A Casino is a facility where people can gamble on various games of chance. Although musical shows, lighted fountains, shopping centers and lavish hotels help draw in visitors, casinos would not exist without the billions of dollars in profits generated by games of chance like slots, blackjack, poker, roulette, craps, baccarat and keno.
The etymology of the word casino is unclear, but it has been associated with various pleasurable activities for centuries. Casinos were first developed in Italy, but became more widespread with the spread of Western culture. Today, most modern casinos combine gambling facilities with top-notch hotel rooms, dining and entertainment venues where rock, pop and jazz artists come to perform for guests.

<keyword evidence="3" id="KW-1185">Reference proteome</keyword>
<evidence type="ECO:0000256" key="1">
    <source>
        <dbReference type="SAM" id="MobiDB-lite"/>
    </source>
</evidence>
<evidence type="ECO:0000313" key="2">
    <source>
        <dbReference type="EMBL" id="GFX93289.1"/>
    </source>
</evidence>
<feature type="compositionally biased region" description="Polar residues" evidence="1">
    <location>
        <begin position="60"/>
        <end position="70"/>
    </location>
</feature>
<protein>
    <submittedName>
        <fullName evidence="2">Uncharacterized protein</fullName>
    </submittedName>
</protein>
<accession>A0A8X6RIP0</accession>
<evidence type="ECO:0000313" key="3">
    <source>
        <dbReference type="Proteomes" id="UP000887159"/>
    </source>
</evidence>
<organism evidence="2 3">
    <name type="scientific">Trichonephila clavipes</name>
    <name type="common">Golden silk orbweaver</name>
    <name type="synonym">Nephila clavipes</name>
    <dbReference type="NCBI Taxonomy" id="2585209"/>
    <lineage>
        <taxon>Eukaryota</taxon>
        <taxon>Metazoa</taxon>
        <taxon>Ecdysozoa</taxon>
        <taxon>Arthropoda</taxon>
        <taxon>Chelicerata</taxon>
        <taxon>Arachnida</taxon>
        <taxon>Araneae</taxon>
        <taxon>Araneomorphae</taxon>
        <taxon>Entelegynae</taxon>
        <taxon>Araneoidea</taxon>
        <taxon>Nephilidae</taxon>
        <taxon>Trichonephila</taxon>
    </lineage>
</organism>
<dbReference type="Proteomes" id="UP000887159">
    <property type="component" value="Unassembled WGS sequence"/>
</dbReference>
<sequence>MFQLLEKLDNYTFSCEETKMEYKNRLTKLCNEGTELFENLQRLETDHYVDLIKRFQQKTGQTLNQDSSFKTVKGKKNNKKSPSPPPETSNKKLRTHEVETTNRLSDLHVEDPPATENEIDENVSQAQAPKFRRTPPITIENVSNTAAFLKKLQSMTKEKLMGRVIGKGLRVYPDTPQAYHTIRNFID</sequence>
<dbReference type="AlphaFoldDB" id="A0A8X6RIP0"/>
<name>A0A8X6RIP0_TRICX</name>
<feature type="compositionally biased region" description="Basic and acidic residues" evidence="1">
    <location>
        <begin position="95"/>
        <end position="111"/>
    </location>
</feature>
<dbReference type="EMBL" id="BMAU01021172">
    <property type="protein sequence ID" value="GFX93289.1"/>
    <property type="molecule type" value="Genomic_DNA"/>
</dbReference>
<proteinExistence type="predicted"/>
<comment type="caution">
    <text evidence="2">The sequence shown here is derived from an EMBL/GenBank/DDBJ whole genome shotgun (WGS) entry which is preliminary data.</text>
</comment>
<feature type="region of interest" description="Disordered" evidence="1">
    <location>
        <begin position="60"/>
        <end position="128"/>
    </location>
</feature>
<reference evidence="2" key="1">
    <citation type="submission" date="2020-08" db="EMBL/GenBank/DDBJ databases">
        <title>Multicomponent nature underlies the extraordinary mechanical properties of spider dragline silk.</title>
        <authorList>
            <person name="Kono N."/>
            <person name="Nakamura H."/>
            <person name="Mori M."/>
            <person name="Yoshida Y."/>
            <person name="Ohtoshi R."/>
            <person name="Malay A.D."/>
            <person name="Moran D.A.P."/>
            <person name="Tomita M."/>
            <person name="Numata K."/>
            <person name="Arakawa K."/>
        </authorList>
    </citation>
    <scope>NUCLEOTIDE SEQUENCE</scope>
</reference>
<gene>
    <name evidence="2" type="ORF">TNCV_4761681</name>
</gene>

While casino gambling was illegal throughout much of American history, it continued to occur clandestinely and often with the complicity of local law enforcement. It was not until Nevada legalized the practice in 1931 that it began to grow into a legitimate industry.
Casinos have a number of security measures in place to keep their patrons safe. For example, employees on the casino floor have a clear view of all the tables and can easily spot blatant cheating such as palming or marking cards. Dealers also look for betting patterns that suggest that one player is winning more than others, and a pit boss keeps tabs on the overall action at a table. Security is also enforced through rules of conduct and behavior, and a casino will not allow minors to play or loiter in the premises.